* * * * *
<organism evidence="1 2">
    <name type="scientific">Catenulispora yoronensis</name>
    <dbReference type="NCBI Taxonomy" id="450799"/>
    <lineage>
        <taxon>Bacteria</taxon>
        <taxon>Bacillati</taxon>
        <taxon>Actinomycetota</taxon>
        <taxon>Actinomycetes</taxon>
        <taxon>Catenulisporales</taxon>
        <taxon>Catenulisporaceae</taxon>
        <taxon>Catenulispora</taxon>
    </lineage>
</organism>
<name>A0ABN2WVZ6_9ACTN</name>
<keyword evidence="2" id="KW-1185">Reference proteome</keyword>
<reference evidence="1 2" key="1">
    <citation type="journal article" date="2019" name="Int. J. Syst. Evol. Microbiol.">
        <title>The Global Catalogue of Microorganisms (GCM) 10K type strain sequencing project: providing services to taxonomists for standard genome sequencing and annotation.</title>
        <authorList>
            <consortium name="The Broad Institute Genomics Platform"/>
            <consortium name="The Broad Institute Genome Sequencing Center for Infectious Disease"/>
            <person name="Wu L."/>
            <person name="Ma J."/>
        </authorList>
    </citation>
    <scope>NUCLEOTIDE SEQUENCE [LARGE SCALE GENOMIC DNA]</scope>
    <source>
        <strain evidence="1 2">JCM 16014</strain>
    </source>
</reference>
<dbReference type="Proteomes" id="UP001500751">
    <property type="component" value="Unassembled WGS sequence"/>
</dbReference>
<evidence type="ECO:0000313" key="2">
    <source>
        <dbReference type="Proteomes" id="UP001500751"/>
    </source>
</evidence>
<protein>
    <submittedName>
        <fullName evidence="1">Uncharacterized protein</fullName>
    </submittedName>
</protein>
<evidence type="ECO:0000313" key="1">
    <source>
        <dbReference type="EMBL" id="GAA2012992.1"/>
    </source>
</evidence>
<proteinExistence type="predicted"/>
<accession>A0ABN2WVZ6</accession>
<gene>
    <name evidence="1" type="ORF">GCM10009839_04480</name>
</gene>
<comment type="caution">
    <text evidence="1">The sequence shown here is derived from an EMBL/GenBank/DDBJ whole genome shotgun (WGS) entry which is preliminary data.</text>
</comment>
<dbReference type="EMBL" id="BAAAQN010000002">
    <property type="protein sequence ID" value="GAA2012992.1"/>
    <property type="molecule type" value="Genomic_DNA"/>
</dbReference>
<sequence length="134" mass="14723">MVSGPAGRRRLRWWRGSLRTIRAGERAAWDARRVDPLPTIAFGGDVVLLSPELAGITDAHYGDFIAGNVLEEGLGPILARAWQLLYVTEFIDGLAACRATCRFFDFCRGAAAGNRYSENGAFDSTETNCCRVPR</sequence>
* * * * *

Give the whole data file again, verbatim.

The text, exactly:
<organism evidence="1 2">
    <name type="scientific">Catenulispora yoronensis</name>
    <dbReference type="NCBI Taxonomy" id="450799"/>
    <lineage>
        <taxon>Bacteria</taxon>
        <taxon>Bacillati</taxon>
        <taxon>Actinomycetota</taxon>
        <taxon>Actinomycetes</taxon>
        <taxon>Catenulisporales</taxon>
        <taxon>Catenulisporaceae</taxon>
        <taxon>Catenulispora</taxon>
    </lineage>
</organism>
<name>A0ABN2WVZ6_9ACTN</name>
<keyword evidence="2" id="KW-1185">Reference proteome</keyword>
<reference evidence="1 2" key="1">
    <citation type="journal article" date="2019" name="Int. J. Syst. Evol. Microbiol.">
        <title>The Global Catalogue of Microorganisms (GCM) 10K type strain sequencing project: providing services to taxonomists for standard genome sequencing and annotation.</title>
        <authorList>
            <consortium name="The Broad Institute Genomics Platform"/>
            <consortium name="The Broad Institute Genome Sequencing Center for Infectious Disease"/>
            <person name="Wu L."/>
            <person name="Ma J."/>
        </authorList>
    </citation>
    <scope>NUCLEOTIDE SEQUENCE [LARGE SCALE GENOMIC DNA]</scope>
    <source>
        <strain evidence="1 2">JCM 16014</strain>
    </source>
</reference>
<dbReference type="Proteomes" id="UP001500751">
    <property type="component" value="Unassembled WGS sequence"/>
</dbReference>
<evidence type="ECO:0000313" key="2">
    <source>
        <dbReference type="Proteomes" id="UP001500751"/>
    </source>
</evidence>
<protein>
    <submittedName>
        <fullName evidence="1">Uncharacterized protein</fullName>
    </submittedName>
</protein>
<evidence type="ECO:0000313" key="1">
    <source>
        <dbReference type="EMBL" id="GAA2012992.1"/>
    </source>
</evidence>
<proteinExistence type="predicted"/>
<accession>A0ABN2WVZ6</accession>
<gene>
    <name evidence="1" type="ORF">GCM10009839_04480</name>
</gene>
<comment type="caution">
    <text evidence="1">The sequence shown here is derived from an EMBL/GenBank/DDBJ whole genome shotgun (WGS) entry which is preliminary data.</text>
</comment>
<dbReference type="EMBL" id="BAAAQN010000002">
    <property type="protein sequence ID" value="GAA2012992.1"/>
    <property type="molecule type" value="Genomic_DNA"/>
</dbReference>
<sequence length="134" mass="14723">MVSGPAGRRRLRWWRGSLRTIRAGERAAWDARRVDPLPTIAFGGDVVLLSPELAGITDAHYGDFIAGNVLEEGLGPILARAWQLLYVTEFIDGLAACRATCRFFDFCRGAAAGNRYSENGAFDSTETNCCRVPR</sequence>